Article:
Mysterious DNA modification seen in stress response
With advances in genomics, scientists are discovering additional components of the DNA alphabet in animals. Do these unusual chemical modifications of DNA have a special meaning, or are they just signs that cellular machines are making mistakes?
Geneticists at Emory University School of Medicine led by Peng Jin, PhD have been studying a modification of DNA that is not well understood in animals: methylation of the DNA letter A (adenine). They've found that it appears more in the brain under conditions of stress, and may have a role in neuropsychiatric disorders.
The results are scheduled for publication in Nature Communications.
Methylation on the DNA letter C (cytosine) generally shuts genes off and is an important part of epigenetic regulation, a way for cells to change how the DNA code is read without altering the DNA letters themselves. Methylation describes a mark consisting of an extra carbon atom and three hydrogens: -CH3.
What if methylation appears on adenine? In bacteria, N6-methyladenine is part of how they defend themselves against invasion by phages (viruses that infect bacteria). The same modification was recently identified as present in the DNA of insects and mammals, but this epigenetic flourish has been awaiting a full explanation of its function.
Just to start, having that extra -CH3 jutting out of the DNA could get in the way of proteins that bind DNA and direct gene activity. For C-methylation, scientists know a lot about the enzymes that grab it, add it or erase it. For A-methylation, less is known.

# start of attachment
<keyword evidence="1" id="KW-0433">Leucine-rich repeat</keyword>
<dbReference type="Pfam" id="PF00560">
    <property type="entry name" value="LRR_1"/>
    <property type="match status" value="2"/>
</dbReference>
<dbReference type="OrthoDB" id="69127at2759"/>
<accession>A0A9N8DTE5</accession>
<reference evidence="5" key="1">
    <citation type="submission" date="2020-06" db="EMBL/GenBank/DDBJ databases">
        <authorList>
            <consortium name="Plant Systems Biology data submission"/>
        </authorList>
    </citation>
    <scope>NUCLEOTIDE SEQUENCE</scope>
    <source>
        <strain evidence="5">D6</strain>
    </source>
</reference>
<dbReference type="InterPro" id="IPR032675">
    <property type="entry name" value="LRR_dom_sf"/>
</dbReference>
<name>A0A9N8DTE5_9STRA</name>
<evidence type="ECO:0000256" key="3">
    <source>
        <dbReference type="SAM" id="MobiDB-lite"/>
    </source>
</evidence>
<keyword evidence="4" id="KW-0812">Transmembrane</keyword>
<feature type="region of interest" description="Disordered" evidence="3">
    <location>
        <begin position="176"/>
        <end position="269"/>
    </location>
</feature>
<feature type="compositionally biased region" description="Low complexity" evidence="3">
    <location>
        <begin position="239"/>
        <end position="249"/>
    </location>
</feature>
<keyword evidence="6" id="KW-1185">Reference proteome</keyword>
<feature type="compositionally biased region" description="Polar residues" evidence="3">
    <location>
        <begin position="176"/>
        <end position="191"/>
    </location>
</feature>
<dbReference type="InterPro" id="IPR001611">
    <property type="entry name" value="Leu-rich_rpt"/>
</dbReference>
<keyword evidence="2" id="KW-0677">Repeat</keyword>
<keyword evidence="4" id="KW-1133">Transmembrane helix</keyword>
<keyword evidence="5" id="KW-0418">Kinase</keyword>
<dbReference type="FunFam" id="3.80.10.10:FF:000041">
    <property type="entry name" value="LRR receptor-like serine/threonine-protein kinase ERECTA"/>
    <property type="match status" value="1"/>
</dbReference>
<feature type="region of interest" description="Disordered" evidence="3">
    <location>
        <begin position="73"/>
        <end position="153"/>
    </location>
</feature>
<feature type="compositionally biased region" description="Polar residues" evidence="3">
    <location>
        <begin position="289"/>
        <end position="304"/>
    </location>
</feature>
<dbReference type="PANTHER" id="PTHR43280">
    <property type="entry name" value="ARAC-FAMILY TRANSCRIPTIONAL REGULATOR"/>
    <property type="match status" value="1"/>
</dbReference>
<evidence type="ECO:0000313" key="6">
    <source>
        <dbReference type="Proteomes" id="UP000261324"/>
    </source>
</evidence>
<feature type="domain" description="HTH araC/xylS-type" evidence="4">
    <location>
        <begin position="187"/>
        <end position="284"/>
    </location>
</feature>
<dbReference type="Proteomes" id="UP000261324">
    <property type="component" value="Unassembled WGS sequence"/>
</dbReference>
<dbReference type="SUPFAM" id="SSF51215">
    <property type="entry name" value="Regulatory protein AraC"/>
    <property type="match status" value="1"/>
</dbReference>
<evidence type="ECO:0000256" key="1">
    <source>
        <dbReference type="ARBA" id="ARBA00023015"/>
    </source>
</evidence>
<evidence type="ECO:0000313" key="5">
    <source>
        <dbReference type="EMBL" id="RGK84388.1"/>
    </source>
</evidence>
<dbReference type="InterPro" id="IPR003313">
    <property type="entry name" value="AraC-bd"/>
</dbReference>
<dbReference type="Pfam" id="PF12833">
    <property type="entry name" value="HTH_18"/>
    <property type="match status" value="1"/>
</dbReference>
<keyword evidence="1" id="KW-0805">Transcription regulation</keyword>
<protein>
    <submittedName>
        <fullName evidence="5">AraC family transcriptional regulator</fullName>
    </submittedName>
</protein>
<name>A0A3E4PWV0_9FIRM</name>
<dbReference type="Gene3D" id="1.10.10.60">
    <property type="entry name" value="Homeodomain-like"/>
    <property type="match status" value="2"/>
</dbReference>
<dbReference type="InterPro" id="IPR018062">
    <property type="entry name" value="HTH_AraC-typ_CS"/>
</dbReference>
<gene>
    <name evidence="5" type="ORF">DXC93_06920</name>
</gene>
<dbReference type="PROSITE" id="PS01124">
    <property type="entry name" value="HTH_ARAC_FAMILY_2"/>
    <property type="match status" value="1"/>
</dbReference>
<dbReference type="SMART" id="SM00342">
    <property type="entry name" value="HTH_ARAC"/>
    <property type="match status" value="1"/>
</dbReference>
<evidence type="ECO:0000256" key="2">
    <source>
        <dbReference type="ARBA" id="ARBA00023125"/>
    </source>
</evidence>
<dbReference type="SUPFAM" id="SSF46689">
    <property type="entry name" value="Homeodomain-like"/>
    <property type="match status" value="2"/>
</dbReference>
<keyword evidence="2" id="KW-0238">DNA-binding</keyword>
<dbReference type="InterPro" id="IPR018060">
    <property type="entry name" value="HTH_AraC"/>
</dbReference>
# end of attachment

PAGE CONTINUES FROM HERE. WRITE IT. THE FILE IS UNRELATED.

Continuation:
"We found that 6-methyl A is dynamic, which could suggest a functional role," Jin says. "That said, the enzymes that recognize, add and erase this type of DNA methylation are still mysterious."
It does appear that the enzymes that add methyl groups to A when it is part of RNA are not involved, he adds.
First author Bing Yao, PhD, assistant professor of human genetics, recently established his own laboratory at Emory to examine these and other emerging parts of the DNA alphabet. Jin is vice chair of research in the Department of Human Genetics.
In the Nature Communications paper, Yao, Jin and their colleagues looked at the prefrontal cortex region of the brain in mice that were subjected to stress, in standard models for the study of depression (forced swim test and tail suspension test).
Under these conditions, the abundance of N6-methyladenine in the brain cells' DNA rose four-fold, the scientists found. The DNA modification was detected with two sensitive techniques: liquid chromatography/mass spectrometry and binding to an antibody against N6-methyladenine. The peak abundance is about 25 parts per million, which isn't that high - but it appears to be confined to certain regions of the genome.
The methyl-A modification tended to appear more in regions that were between genes and was mostly excluded from the parts of the genome that encode proteins. The loss of methyl-A correlates with genes that are upregulated with stress, suggesting that something removes it around active genes. There does seem to be some "cross talk" between A and C methylation, Jin adds.
Genes bearing stress-induced 6mA changes overlapped with those associated with neuropsychiatric disorders; a relationship that needs more investigation. The scientists speculate that aberrant 6mA in response to stress could contribute to neuropsychiatric diseases by ectopically recruiting DNA binding proteins.